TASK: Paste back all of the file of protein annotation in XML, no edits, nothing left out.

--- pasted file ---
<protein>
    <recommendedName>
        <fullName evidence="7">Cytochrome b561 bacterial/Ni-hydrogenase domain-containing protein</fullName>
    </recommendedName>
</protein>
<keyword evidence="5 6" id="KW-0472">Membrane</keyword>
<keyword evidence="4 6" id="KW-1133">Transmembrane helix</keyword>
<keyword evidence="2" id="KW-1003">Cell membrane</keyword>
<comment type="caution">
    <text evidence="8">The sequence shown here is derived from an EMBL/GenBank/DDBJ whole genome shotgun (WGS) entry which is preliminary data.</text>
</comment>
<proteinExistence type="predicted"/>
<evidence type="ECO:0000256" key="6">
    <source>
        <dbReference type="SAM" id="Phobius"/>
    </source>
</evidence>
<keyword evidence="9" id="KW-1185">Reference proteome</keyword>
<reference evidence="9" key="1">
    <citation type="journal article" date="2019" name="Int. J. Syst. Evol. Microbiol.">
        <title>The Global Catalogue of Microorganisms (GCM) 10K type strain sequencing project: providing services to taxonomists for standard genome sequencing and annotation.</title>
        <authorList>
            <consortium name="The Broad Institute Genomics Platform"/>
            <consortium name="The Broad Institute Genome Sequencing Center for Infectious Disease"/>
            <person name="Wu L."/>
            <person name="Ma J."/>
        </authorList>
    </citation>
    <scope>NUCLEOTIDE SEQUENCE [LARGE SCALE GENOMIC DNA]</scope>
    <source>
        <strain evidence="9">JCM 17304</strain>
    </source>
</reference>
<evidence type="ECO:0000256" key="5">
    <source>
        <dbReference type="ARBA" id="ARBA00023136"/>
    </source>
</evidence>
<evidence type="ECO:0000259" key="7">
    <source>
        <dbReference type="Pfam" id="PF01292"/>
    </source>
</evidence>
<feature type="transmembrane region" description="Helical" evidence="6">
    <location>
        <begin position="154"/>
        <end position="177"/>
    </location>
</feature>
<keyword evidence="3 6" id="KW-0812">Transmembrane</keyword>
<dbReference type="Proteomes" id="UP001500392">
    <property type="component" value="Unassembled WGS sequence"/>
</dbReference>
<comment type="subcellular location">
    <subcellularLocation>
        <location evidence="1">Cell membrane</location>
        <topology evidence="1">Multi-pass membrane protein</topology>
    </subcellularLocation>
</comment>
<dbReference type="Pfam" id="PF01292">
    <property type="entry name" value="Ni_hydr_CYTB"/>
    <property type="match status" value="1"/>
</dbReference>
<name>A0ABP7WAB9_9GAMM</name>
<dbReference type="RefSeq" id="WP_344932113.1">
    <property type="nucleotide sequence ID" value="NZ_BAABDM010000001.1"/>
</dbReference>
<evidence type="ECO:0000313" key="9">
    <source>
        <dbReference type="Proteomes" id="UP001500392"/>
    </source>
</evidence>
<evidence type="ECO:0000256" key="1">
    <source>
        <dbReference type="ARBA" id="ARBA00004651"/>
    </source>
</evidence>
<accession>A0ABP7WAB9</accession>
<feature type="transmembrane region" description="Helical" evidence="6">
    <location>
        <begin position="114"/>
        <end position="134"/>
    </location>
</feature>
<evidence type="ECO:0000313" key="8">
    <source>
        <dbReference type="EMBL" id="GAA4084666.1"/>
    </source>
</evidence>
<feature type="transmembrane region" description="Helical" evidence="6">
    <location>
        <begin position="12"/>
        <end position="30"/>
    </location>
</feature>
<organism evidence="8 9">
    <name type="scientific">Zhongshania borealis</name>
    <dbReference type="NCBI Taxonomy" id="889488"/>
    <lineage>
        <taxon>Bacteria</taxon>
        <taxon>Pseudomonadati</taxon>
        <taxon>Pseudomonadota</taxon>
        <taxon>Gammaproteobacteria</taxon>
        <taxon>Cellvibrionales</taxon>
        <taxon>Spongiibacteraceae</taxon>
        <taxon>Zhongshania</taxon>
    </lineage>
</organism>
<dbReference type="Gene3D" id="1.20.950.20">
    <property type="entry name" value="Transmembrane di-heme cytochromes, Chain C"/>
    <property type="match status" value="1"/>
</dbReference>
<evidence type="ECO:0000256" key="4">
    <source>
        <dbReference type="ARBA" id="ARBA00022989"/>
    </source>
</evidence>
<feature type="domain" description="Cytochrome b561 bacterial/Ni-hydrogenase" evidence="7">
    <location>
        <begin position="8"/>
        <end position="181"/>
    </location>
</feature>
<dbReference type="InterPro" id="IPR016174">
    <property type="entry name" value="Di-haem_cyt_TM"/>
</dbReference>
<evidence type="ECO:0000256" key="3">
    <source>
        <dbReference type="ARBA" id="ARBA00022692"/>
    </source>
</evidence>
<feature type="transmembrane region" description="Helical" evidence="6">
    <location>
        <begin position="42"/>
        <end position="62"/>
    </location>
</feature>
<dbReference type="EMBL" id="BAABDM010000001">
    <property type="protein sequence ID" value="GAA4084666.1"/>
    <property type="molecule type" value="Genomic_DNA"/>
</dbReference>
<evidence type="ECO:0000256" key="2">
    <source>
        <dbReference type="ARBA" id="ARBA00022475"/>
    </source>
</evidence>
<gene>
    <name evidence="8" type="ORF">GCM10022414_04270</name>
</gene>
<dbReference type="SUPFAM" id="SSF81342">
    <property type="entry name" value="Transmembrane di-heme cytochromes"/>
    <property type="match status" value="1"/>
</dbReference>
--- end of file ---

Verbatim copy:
<protein>
    <recommendedName>
        <fullName evidence="7">Cytochrome b561 bacterial/Ni-hydrogenase domain-containing protein</fullName>
    </recommendedName>
</protein>
<keyword evidence="5 6" id="KW-0472">Membrane</keyword>
<keyword evidence="4 6" id="KW-1133">Transmembrane helix</keyword>
<keyword evidence="2" id="KW-1003">Cell membrane</keyword>
<comment type="caution">
    <text evidence="8">The sequence shown here is derived from an EMBL/GenBank/DDBJ whole genome shotgun (WGS) entry which is preliminary data.</text>
</comment>
<proteinExistence type="predicted"/>
<evidence type="ECO:0000256" key="6">
    <source>
        <dbReference type="SAM" id="Phobius"/>
    </source>
</evidence>
<keyword evidence="9" id="KW-1185">Reference proteome</keyword>
<reference evidence="9" key="1">
    <citation type="journal article" date="2019" name="Int. J. Syst. Evol. Microbiol.">
        <title>The Global Catalogue of Microorganisms (GCM) 10K type strain sequencing project: providing services to taxonomists for standard genome sequencing and annotation.</title>
        <authorList>
            <consortium name="The Broad Institute Genomics Platform"/>
            <consortium name="The Broad Institute Genome Sequencing Center for Infectious Disease"/>
            <person name="Wu L."/>
            <person name="Ma J."/>
        </authorList>
    </citation>
    <scope>NUCLEOTIDE SEQUENCE [LARGE SCALE GENOMIC DNA]</scope>
    <source>
        <strain evidence="9">JCM 17304</strain>
    </source>
</reference>
<evidence type="ECO:0000256" key="5">
    <source>
        <dbReference type="ARBA" id="ARBA00023136"/>
    </source>
</evidence>
<evidence type="ECO:0000259" key="7">
    <source>
        <dbReference type="Pfam" id="PF01292"/>
    </source>
</evidence>
<feature type="transmembrane region" description="Helical" evidence="6">
    <location>
        <begin position="154"/>
        <end position="177"/>
    </location>
</feature>
<keyword evidence="3 6" id="KW-0812">Transmembrane</keyword>
<dbReference type="Proteomes" id="UP001500392">
    <property type="component" value="Unassembled WGS sequence"/>
</dbReference>
<comment type="subcellular location">
    <subcellularLocation>
        <location evidence="1">Cell membrane</location>
        <topology evidence="1">Multi-pass membrane protein</topology>
    </subcellularLocation>
</comment>
<dbReference type="Pfam" id="PF01292">
    <property type="entry name" value="Ni_hydr_CYTB"/>
    <property type="match status" value="1"/>
</dbReference>
<name>A0ABP7WAB9_9GAMM</name>
<dbReference type="RefSeq" id="WP_344932113.1">
    <property type="nucleotide sequence ID" value="NZ_BAABDM010000001.1"/>
</dbReference>
<evidence type="ECO:0000313" key="9">
    <source>
        <dbReference type="Proteomes" id="UP001500392"/>
    </source>
</evidence>
<evidence type="ECO:0000256" key="1">
    <source>
        <dbReference type="ARBA" id="ARBA00004651"/>
    </source>
</evidence>
<accession>A0ABP7WAB9</accession>
<feature type="transmembrane region" description="Helical" evidence="6">
    <location>
        <begin position="114"/>
        <end position="134"/>
    </location>
</feature>
<evidence type="ECO:0000313" key="8">
    <source>
        <dbReference type="EMBL" id="GAA4084666.1"/>
    </source>
</evidence>
<feature type="transmembrane region" description="Helical" evidence="6">
    <location>
        <begin position="12"/>
        <end position="30"/>
    </location>
</feature>
<organism evidence="8 9">
    <name type="scientific">Zhongshania borealis</name>
    <dbReference type="NCBI Taxonomy" id="889488"/>
    <lineage>
        <taxon>Bacteria</taxon>
        <taxon>Pseudomonadati</taxon>
        <taxon>Pseudomonadota</taxon>
        <taxon>Gammaproteobacteria</taxon>
        <taxon>Cellvibrionales</taxon>
        <taxon>Spongiibacteraceae</taxon>
        <taxon>Zhongshania</taxon>
    </lineage>
</organism>
<dbReference type="Gene3D" id="1.20.950.20">
    <property type="entry name" value="Transmembrane di-heme cytochromes, Chain C"/>
    <property type="match status" value="1"/>
</dbReference>
<evidence type="ECO:0000256" key="4">
    <source>
        <dbReference type="ARBA" id="ARBA00022989"/>
    </source>
</evidence>
<feature type="domain" description="Cytochrome b561 bacterial/Ni-hydrogenase" evidence="7">
    <location>
        <begin position="8"/>
        <end position="181"/>
    </location>
</feature>
<dbReference type="InterPro" id="IPR016174">
    <property type="entry name" value="Di-haem_cyt_TM"/>
</dbReference>
<evidence type="ECO:0000256" key="3">
    <source>
        <dbReference type="ARBA" id="ARBA00022692"/>
    </source>
</evidence>
<feature type="transmembrane region" description="Helical" evidence="6">
    <location>
        <begin position="42"/>
        <end position="62"/>
    </location>
</feature>
<dbReference type="EMBL" id="BAABDM010000001">
    <property type="protein sequence ID" value="GAA4084666.1"/>
    <property type="molecule type" value="Genomic_DNA"/>
</dbReference>
<evidence type="ECO:0000256" key="2">
    <source>
        <dbReference type="ARBA" id="ARBA00022475"/>
    </source>
</evidence>
<gene>
    <name evidence="8" type="ORF">GCM10022414_04270</name>
</gene>
<dbReference type="SUPFAM" id="SSF81342">
    <property type="entry name" value="Transmembrane di-heme cytochromes"/>
    <property type="match status" value="1"/>
</dbReference>